Robert P. ImbelliJuly 15, 2006 - 10:22am15 comments
In the course of his transformative journey, Dante Alighieri arrives at the heaven of the sun, where he encounters the great theologians and doctors of the Church. The two most prominent are, of course, Thomas of Aquino and Bonaventure of Bagnoregio, whose feast the Church celebrates today.
In the famous cantos eleven and twelve of the Paradiso, Thomas sings the praises of Francis and Bonaventure reciprocates by hymning the praises of Dominic. Clearly we are in Paradise where earthly competition and jealously are transcended. Except that, in Dante, earth is never left behind, but seen in its truth.
Thus both Thomas and Bonaventure conclude their praise of the other's founder, by castigating the present corruption of their own religious family. Ecclesia semper purificanda!
One of my favorite works of Bonaventure is his short treatise, The Six Wings of the Seraph, a series of counsels to religious superiors, structured on the seraphic vision of Francis which marked him with the signs of Christ's passion.
Here are two excerpts, taken from de Vinck's translation, published by St. Anthony's Press:
.....devotion is the basis of all true religious life, and the means by which all exercises of virtue come to prosper. Dry indeed is the religious life that is not abundantly anointed with this oil, unstable the structure of good works not bonded with frequent and devout prayer: it is destined to crumble like a stone wall built without cement. In every Order where the fervor of devotion has cooled, the whole framework of the other virtues begins to fall apart and comes close to ruin. The empty lamps of the foolish virgins will go out.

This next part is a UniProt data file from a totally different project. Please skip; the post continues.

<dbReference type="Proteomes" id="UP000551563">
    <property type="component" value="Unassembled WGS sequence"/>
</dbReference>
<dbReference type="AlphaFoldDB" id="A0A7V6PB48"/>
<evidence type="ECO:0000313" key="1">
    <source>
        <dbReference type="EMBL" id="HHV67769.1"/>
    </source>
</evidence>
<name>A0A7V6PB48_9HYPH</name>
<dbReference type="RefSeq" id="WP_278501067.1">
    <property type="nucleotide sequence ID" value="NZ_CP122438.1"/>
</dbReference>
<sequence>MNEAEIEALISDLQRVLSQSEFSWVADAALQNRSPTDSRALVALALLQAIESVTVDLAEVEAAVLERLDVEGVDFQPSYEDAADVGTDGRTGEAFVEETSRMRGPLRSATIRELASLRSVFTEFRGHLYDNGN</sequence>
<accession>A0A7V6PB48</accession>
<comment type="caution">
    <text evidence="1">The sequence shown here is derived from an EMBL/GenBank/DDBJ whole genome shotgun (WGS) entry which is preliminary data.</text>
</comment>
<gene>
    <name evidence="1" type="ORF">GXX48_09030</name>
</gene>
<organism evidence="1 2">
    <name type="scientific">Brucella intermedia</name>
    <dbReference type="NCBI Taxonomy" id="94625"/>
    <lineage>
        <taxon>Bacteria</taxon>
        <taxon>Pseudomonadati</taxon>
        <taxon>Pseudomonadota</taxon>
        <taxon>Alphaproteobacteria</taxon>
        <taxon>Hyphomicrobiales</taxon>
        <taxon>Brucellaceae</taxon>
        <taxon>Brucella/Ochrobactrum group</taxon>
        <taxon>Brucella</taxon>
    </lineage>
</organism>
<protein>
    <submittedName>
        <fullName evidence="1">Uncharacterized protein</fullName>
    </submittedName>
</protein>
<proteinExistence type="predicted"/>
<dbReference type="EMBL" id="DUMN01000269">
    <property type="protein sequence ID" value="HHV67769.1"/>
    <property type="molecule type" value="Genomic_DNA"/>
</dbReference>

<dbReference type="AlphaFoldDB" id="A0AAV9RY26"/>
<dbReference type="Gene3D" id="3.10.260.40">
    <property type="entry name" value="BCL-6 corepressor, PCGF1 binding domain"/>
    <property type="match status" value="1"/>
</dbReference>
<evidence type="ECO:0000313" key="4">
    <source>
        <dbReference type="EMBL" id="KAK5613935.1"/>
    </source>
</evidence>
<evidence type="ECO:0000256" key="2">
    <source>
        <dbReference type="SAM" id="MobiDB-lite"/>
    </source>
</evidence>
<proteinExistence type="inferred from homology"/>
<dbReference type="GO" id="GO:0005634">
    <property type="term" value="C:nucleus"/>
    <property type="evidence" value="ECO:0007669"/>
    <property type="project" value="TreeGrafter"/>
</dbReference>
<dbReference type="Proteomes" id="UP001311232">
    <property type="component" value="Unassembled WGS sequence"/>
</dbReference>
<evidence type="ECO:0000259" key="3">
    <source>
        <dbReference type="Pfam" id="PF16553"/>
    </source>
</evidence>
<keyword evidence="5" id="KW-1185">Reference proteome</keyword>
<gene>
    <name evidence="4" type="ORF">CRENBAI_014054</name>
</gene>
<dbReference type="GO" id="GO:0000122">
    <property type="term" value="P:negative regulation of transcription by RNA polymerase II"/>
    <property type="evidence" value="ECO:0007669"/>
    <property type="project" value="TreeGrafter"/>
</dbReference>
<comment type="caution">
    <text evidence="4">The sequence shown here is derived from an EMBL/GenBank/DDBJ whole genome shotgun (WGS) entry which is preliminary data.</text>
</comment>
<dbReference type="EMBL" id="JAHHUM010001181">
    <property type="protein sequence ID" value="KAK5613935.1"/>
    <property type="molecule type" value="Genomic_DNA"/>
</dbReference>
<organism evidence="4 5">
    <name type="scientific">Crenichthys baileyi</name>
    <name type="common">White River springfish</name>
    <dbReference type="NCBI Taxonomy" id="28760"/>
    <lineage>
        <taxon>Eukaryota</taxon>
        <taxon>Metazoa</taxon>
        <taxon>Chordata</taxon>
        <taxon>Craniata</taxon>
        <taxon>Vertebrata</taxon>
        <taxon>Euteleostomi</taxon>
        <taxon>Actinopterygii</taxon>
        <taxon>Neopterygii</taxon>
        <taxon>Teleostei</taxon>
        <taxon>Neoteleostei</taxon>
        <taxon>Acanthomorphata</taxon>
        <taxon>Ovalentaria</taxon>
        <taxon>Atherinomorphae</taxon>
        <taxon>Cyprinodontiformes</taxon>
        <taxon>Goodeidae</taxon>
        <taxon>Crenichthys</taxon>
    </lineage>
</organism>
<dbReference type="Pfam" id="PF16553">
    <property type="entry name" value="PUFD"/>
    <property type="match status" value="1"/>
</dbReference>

The superior is God's minister whom the Master has set over His household.....If he fails to correct delinquents, and allows vice to flourish under his rule, and bad habits to rise and wax strong and spread out; if he permits regular discipline to fall apart and infractions to teem; if he fails to make every effort to counter evil, both actual and foreseeable: he will have a threefold account to render to God.
There is much spiritual insight and pastoral realism in the work. I suspect Dante knew it, but would be grateful for any illumination on the matter from those more knowledgeable than myself.